As I had anticipated earlier this afternoon, Alfred Chuang and his board at BEA unambiguously rebuffed the public ultimatum that Oracle issued earlier today regarding its increasingly bellicose bid to acquire one of few remaining enterprise-software companies it doesn’t already own.
The BEA missive is a well-worded, concise rejoinder to Oracle’s hostile overture. Essentially, the BEA reply states that the $17-per-share takeover proposal from Oracle undervalues the company. It also says that BEA’s board of directors is fulfilling its fiduciary obligations by ensuring that it receives fair value for BEA as a corporate asset.
BEA also implicitly rebukes Oracle for its wildly entertaining, carnival-like approach to deal negotiation:
BEA’s Board has not indicated that it would be opposed to a transaction that appropriately reflects BEA’s value, reached through a reasonable process. To the contrary, the Board is keenly aware of its fiduciary duties to shareholders and is acting accordingly. Indeed, BEA presented to Oracle standard and customary terms under which BEA would share information regarding a potential transaction, assuming Oracle were to propose a reasonable price, but Oracle has rejected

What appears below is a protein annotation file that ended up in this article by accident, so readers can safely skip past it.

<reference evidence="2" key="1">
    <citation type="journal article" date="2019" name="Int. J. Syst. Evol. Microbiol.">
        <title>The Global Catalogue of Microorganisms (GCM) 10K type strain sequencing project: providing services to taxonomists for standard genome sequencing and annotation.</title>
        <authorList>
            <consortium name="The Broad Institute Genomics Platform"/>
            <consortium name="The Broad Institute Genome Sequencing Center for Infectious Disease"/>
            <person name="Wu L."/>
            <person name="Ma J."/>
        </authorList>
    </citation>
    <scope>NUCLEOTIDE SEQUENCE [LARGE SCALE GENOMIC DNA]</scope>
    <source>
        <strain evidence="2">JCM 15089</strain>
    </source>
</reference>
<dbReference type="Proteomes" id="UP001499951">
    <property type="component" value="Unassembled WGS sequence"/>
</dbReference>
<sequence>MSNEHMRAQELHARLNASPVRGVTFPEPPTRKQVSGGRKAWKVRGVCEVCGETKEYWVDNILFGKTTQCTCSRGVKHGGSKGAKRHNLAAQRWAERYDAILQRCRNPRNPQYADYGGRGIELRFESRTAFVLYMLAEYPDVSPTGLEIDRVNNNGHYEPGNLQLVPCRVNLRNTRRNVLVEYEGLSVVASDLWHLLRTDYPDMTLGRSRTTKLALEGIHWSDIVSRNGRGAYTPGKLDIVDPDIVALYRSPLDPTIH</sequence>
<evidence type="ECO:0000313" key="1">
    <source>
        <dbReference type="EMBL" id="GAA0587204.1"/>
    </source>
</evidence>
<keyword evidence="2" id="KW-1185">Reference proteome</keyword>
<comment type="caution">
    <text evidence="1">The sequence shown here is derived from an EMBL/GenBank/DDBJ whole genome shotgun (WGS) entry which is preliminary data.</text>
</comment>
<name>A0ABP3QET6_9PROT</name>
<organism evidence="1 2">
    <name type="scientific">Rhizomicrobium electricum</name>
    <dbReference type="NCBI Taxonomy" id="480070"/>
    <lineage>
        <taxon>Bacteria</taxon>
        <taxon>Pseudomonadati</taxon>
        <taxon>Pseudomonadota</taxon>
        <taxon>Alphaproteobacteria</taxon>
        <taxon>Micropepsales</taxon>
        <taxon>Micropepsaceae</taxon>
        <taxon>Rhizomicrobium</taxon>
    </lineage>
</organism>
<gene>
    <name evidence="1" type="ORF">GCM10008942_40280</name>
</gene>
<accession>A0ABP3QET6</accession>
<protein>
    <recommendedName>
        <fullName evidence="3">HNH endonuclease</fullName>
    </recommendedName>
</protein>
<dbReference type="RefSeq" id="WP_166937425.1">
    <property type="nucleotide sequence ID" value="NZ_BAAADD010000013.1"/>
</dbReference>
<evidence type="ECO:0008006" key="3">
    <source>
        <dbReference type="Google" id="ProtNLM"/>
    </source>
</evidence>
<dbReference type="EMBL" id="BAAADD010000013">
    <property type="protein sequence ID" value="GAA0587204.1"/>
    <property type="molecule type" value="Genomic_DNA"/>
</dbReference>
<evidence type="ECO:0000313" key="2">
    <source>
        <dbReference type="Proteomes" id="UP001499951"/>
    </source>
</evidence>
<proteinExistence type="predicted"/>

such a process.
If Oracle is genuinely interested in acquiring BEA, you are fully capable of proposing a reasonable price to the BEA Board or taking any offer you wish directly to BEA shareholders.
Unless Larry Ellison goes ballistic with rage, I fear this is the last installment of the public imbroglio between the boards of Oracle and BEA. The action will occur behind the scenes henceforth.